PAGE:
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What are other elements other than time and space that are said to have dimensions? Most laypeople would say that only space can have dimensions since when we say 3d we immediately think of space, but some people also argue that time can have dimensions. What are other things that are thought to have dimensions in philosophy by some people?

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  • I have an unclear memory of modality as an example in a theory described on the SEP. I'll try to find the exact citation... – Kristian Berry Mar 3 at 3:48
  • plato.stanford.edu/entries/two-dimensional-semantics is close to what I'm thinking of, I think 🤔 – Kristian Berry Mar 3 at 3:52
  • Anything parametrized by variable(s), phase space (6D for one classical particle), color space (2D), semantic space (2D), etc. – Conifold Mar 3 at 10:27
  • Hilbert space, with dimension of the degrees of freedom. You might also like to consider the string generalisation of additional spatial dimensions & their functions phys.org/news/2014-12-universe-dimensions.html Following Noether's theorem, I'd suggest all dimensions are emergent symmetries, and emergent symmetries are dimensions (or pseudo-dimensions, or constraints). The core of what you ask, is about what 'real' means. Is the probability space of a system 'real'? What if it couldn't be calculated with all the atoms/quantum states in the universe? Is it less real? Is it 'somewhere'? – CriglCragl Mar 3 at 12:16
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    It can be difficult with theories in physics to distinguish between representational devices and actual claims about the nature of the world the theory is describing. E.g. classical mechanics is frequently carried out using a very high d. phase space in which the system being represented is a point - but it is not usually taken to be claiming that the world actually is a point in vhd space. S/GR however are generally taken to say the world is a 4d spacetime with signature -+++. Whether QM claims that world actually is a ray in a high d Hilbert space or not is a live and open question. – Rollo Burgess Mar 3 at 15:27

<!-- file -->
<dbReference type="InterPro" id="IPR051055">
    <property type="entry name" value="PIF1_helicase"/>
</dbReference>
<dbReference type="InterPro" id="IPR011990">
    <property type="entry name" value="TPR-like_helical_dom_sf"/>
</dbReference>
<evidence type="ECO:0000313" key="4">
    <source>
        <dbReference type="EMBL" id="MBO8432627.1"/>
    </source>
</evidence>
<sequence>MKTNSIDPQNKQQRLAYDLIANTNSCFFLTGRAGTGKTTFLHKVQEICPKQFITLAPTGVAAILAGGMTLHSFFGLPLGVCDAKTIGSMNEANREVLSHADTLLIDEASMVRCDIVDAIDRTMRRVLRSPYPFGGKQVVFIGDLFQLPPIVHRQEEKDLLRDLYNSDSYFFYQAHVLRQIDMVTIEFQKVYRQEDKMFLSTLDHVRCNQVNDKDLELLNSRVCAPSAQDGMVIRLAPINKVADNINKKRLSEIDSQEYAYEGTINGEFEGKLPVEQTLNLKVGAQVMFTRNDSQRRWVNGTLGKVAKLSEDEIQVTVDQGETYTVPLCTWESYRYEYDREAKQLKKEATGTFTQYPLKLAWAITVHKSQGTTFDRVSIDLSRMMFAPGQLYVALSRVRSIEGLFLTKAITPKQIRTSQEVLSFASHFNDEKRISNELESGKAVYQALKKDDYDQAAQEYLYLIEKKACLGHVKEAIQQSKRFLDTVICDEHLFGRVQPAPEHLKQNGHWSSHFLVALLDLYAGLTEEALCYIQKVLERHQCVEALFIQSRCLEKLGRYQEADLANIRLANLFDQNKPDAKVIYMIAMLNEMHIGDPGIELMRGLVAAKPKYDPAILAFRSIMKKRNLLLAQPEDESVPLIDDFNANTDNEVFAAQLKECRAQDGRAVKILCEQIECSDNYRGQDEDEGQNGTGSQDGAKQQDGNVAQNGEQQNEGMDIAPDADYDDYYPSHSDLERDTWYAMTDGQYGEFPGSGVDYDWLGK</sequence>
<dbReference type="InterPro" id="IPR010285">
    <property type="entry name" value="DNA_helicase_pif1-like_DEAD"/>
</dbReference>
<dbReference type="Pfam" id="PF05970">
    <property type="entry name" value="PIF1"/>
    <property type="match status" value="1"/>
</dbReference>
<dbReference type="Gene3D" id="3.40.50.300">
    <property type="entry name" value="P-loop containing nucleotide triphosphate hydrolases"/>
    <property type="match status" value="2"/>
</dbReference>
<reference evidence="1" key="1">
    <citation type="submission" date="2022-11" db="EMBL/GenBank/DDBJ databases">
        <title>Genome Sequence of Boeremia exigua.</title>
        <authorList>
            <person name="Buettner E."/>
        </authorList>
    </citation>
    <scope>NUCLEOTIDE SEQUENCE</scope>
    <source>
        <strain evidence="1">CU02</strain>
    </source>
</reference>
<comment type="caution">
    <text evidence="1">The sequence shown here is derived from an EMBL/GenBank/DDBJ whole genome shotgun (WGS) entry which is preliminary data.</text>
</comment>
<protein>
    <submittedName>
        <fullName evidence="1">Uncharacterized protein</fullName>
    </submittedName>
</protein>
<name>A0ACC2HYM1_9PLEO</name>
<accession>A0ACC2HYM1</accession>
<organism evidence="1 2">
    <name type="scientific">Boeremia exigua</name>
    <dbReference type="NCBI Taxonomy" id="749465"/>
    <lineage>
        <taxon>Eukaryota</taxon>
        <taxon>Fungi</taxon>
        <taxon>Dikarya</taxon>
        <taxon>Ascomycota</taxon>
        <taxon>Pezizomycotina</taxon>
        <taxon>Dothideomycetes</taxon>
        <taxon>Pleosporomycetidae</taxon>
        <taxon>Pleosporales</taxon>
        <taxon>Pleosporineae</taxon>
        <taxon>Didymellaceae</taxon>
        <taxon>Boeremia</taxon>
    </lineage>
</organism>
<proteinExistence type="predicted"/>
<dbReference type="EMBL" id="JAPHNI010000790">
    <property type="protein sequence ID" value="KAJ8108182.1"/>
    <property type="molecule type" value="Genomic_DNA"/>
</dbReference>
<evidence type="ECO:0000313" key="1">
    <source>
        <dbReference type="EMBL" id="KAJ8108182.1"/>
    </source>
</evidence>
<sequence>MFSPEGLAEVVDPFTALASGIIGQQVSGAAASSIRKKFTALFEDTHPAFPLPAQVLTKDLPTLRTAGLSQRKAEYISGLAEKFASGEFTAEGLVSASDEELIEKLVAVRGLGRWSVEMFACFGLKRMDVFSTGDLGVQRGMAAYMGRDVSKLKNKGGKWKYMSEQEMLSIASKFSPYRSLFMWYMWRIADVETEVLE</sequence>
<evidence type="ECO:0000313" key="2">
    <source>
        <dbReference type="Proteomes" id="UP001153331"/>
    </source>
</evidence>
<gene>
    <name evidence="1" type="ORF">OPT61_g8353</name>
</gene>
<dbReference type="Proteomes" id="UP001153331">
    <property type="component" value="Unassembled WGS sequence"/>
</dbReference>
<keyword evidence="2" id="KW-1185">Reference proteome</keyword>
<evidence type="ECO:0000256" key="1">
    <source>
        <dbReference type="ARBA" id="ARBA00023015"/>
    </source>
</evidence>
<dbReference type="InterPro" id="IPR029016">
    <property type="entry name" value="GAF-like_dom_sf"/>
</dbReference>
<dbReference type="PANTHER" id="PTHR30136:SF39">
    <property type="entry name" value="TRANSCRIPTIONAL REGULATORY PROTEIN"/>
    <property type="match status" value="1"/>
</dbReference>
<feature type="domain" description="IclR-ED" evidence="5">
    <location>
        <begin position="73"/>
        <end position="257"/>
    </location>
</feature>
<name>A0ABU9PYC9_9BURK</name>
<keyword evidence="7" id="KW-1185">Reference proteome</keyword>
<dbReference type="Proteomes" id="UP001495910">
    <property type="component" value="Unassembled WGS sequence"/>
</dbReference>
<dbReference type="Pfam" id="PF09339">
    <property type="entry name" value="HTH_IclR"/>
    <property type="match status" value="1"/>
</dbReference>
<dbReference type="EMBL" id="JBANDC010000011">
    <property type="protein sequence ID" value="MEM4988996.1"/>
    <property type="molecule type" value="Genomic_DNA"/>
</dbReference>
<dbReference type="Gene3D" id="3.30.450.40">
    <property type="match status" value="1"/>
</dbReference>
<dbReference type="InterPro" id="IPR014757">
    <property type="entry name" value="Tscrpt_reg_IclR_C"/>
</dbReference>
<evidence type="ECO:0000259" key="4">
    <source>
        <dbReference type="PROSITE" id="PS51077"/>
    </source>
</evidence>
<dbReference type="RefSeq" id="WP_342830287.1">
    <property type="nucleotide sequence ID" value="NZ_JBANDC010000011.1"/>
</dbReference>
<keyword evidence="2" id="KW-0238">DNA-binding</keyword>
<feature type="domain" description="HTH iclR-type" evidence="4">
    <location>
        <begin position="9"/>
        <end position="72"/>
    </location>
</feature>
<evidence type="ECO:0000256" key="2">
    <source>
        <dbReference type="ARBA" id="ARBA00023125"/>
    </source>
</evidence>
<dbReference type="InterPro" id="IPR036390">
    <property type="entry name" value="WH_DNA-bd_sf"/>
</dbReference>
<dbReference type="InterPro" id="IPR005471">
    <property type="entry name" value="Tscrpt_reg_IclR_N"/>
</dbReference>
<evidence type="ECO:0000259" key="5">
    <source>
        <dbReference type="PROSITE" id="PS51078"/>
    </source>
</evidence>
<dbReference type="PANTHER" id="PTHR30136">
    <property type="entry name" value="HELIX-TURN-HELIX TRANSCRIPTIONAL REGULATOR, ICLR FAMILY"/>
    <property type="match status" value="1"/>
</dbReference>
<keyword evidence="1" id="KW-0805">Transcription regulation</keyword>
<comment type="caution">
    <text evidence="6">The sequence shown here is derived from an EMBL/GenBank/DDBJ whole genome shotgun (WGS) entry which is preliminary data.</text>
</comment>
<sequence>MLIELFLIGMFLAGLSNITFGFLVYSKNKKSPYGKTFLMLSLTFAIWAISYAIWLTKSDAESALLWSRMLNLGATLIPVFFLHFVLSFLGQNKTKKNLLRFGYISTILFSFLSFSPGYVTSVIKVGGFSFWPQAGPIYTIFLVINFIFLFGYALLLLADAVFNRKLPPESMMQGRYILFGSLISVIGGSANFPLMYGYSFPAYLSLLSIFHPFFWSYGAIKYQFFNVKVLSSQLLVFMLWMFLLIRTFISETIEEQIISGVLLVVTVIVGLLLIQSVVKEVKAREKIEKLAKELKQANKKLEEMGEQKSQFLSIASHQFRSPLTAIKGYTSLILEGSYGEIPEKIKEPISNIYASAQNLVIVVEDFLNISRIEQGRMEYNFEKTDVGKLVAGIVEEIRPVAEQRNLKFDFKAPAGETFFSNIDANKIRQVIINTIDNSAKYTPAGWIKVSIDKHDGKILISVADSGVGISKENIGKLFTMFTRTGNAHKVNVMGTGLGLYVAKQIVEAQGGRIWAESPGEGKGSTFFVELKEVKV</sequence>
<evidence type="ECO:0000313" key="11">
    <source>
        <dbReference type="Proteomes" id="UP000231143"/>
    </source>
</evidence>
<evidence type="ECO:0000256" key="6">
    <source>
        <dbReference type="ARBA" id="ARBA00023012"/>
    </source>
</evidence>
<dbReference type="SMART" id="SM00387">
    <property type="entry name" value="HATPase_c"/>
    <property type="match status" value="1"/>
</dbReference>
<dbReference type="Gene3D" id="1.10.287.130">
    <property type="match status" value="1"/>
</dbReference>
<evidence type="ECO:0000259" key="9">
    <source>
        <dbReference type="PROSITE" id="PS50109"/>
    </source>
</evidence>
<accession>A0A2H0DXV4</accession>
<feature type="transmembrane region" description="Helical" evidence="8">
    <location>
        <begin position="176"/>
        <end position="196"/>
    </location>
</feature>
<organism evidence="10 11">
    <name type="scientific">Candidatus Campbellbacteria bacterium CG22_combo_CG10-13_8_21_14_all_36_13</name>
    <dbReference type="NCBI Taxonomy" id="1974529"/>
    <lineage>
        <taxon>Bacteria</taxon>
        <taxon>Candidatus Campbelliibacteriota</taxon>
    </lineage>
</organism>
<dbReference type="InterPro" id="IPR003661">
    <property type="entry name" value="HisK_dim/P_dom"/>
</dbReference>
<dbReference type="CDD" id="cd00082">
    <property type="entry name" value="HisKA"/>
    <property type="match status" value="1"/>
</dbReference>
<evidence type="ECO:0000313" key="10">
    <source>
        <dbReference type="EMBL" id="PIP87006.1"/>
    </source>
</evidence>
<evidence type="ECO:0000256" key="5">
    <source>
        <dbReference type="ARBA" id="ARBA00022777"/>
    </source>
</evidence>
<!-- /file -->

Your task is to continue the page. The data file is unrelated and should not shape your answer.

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Any thing with several totally different and unrelated quantifiable features can be classified and studied by treating those features as dimensions. For example, a song can have mood (passion, angry, joyful, melancholy, etc) and genre (jazz, rock country, soul, rap, etc) as its 2 different unrelated features each of which can be somehow technically ordered and thus quantifiable. Then Pandora or Spotify may use AI to map all the songs in their database and recommend one for a user based on the least distance in this 2-d feature "space" to the song already picked by the user before.

Any meaningful substance existed in philosophy usually has a complete set of many or uncountably infinitely many features (also called properties, attributes, characteristics, etc), so in this sense any real substance has its own "nd phase space" borrowed from maths jargon.

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The word "dimension" has various usages. Some are of greater philosophical interest than others.

It is often used as a metaphor. For example a famous aeroplane designer once remarked that "Every aeroplane has four dimensions; length, breadth, height and politics".

In mathematics, you can have any number of spatial dimensions you want; theoretical physics can run into double figures. Some theories may occasionally add an extra time dimension - or treat even the one as an emergent property of some timeless fundamental reality.

More generally, in mathematics and engineering, degrees of freedom are sometimes referred to as dimensions. For example a mechanical flight simulator can not only move in three orthogonal directions but can also rotate about three different axes, giving it six degrees of freedom in all; this is often referred to as full six-dimensional motion.

More generally still, anything treated using similar equations to those of geometry will be talked of as having dimensions, sometimes with the caveat that these are not spatial dimensions as such. An example is provided by linear programming, where the number of dimensions corresponds to the number of variables being optimised.

In mysticism and metaphysics, an immaterial realm is usually postulated, and this often has a duplicate set of the familiar dimensions of physical spacetime. Indeed, many such realms may be stacked up. Back in 1927 J.W. Dunne proposed an infinite series of time dimensions in An Experiment with Time, along with an infinite series of levels of the mind to go with them. Several subsequent writers either accepted or seriously considered his second level of time, as the only meaningful dimension beyond the physical, but rejected all the rest.

The borderline between speculative physical theories and unfalsifiable metaphysics can be a narrow and contentious one.

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    Note that Kant held, "Time is one-dimensional," to be synthetic a priori. So from his POV, maybe, "Time is n-dimensional," could be analytically imagined for all n, even if no deeper significance could be attached to such a claim (no principle of possible experience required). – Kristian Berry Mar 3 at 15:25

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